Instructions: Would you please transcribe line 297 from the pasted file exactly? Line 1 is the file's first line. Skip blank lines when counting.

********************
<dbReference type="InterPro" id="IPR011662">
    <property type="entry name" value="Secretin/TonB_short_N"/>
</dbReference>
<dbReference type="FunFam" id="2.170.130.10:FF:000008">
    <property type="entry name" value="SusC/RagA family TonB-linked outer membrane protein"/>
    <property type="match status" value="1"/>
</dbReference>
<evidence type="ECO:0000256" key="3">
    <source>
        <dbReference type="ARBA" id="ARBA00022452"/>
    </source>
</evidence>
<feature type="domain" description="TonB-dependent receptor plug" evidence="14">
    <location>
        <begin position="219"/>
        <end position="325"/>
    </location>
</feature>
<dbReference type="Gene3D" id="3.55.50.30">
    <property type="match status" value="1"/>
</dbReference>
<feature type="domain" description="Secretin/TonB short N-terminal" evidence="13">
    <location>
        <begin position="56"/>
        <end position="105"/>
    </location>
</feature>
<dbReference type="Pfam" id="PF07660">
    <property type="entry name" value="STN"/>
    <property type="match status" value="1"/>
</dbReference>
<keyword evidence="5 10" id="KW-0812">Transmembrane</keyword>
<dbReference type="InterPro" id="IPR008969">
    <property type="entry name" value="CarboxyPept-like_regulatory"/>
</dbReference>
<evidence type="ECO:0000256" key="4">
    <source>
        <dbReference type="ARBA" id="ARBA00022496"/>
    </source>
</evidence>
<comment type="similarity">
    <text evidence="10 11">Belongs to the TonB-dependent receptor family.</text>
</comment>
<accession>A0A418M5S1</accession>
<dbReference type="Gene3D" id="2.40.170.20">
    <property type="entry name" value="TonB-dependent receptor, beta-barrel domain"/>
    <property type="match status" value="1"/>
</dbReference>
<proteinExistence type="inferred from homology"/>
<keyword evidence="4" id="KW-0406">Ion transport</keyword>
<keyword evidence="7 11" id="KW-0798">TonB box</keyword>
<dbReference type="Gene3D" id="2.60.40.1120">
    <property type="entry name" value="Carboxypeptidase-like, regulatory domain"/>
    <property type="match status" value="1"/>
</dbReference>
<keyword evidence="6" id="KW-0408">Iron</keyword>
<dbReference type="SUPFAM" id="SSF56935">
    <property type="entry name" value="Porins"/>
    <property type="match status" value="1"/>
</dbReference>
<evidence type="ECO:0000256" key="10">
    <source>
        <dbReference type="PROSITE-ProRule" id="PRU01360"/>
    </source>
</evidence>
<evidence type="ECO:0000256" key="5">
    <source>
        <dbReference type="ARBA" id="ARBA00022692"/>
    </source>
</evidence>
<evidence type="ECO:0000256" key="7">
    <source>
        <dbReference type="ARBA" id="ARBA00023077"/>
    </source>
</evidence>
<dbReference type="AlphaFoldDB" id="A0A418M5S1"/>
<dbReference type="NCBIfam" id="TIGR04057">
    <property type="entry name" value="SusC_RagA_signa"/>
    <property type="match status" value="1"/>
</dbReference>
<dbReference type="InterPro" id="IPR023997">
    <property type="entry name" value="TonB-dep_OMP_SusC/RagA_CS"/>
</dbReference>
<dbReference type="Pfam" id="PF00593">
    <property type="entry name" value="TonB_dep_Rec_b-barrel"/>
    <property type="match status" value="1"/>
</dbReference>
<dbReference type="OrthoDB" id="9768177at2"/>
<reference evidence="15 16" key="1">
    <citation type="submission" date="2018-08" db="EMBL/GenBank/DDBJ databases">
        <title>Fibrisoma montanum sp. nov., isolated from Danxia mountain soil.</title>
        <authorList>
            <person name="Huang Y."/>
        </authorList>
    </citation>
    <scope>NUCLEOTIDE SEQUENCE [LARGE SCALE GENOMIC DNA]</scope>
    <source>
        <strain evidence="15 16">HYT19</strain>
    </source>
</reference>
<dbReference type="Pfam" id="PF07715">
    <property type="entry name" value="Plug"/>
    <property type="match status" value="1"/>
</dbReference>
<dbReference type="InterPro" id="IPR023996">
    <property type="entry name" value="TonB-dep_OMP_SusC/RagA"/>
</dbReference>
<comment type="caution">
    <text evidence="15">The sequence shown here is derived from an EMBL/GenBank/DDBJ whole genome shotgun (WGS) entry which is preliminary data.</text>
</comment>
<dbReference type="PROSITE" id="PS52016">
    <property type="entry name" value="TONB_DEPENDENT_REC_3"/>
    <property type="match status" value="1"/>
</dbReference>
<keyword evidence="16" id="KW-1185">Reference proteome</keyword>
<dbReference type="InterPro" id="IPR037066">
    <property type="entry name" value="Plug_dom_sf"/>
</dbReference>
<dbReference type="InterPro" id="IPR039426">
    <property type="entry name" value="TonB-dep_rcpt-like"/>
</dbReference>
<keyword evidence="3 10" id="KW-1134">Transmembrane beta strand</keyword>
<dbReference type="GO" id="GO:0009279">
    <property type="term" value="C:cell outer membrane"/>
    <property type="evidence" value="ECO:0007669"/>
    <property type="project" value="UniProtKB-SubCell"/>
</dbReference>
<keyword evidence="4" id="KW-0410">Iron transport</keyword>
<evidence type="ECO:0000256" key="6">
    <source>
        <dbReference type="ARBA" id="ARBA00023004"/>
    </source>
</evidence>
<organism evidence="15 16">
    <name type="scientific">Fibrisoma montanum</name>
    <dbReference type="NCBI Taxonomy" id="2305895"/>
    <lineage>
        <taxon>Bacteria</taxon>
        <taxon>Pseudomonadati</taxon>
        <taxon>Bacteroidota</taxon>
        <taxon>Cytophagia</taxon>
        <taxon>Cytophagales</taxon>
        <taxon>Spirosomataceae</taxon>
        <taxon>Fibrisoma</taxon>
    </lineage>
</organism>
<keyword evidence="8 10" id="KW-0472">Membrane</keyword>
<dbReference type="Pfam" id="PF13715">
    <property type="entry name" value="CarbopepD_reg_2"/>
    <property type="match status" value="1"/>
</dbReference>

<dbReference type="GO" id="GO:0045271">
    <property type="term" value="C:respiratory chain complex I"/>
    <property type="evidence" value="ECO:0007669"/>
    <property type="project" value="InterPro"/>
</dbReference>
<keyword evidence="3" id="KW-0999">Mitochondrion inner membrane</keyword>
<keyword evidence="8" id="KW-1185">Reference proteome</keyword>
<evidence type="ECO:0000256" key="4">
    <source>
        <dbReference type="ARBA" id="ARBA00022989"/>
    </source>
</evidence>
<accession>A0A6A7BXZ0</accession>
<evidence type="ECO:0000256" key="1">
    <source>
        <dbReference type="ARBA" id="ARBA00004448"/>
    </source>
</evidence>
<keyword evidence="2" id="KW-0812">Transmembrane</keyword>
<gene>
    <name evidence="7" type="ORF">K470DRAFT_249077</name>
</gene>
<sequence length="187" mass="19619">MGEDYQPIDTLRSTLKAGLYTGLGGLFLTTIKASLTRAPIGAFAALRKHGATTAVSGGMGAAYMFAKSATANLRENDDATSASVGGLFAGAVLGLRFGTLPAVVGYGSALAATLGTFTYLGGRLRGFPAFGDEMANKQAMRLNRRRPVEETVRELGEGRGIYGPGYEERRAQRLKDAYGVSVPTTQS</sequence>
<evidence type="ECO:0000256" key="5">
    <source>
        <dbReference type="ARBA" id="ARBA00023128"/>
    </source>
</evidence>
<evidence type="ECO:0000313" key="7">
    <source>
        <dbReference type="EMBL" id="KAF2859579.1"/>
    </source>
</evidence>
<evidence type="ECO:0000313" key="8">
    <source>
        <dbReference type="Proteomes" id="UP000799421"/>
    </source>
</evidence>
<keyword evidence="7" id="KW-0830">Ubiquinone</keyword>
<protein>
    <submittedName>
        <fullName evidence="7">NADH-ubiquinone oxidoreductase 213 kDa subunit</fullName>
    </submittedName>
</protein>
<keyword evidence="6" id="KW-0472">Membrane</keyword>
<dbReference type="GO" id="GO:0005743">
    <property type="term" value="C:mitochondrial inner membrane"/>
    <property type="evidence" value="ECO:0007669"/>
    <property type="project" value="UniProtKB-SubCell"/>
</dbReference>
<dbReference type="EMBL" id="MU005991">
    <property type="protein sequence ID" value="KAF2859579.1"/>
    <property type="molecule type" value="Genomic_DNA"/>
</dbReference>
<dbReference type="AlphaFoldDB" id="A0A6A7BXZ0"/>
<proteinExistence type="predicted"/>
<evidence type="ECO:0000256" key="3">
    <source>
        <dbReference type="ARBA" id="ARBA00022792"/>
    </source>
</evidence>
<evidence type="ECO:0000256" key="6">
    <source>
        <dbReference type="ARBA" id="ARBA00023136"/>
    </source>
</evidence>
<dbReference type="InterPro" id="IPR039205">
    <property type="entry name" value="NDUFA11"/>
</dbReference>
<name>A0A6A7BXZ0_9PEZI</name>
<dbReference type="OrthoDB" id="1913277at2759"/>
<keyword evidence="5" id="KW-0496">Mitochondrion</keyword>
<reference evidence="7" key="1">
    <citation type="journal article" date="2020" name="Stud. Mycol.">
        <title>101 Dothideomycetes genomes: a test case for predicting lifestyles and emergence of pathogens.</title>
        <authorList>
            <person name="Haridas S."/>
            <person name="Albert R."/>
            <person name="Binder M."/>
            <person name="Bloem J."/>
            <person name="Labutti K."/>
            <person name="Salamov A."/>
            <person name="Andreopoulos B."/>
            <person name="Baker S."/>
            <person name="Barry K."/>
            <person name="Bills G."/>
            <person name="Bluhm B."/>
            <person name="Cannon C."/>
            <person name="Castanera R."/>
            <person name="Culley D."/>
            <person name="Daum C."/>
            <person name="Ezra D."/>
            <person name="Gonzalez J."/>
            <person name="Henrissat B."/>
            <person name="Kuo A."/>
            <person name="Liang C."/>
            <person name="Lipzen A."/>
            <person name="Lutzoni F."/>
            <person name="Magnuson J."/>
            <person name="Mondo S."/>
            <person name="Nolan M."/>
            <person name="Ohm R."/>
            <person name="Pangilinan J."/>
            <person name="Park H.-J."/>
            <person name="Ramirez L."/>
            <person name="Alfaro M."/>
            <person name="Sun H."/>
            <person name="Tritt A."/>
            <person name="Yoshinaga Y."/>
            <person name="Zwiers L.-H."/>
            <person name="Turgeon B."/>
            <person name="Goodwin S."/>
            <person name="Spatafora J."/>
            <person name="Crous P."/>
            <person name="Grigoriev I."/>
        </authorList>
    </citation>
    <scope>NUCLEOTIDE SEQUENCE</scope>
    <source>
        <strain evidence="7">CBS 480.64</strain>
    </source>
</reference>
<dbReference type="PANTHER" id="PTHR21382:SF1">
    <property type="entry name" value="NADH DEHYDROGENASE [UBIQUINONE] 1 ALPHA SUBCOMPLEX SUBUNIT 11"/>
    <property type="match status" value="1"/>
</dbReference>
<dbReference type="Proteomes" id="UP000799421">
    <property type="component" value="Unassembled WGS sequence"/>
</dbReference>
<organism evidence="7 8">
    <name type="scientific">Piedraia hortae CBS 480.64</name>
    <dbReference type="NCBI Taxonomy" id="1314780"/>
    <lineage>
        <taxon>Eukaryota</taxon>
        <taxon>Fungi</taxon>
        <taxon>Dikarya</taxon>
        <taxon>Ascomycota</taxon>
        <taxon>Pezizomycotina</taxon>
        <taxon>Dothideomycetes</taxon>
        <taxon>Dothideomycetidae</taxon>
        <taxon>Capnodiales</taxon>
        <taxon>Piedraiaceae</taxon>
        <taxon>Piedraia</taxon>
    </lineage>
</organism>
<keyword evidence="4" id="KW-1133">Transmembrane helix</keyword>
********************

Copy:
<keyword evidence="4" id="KW-1133">Transmembrane helix</keyword>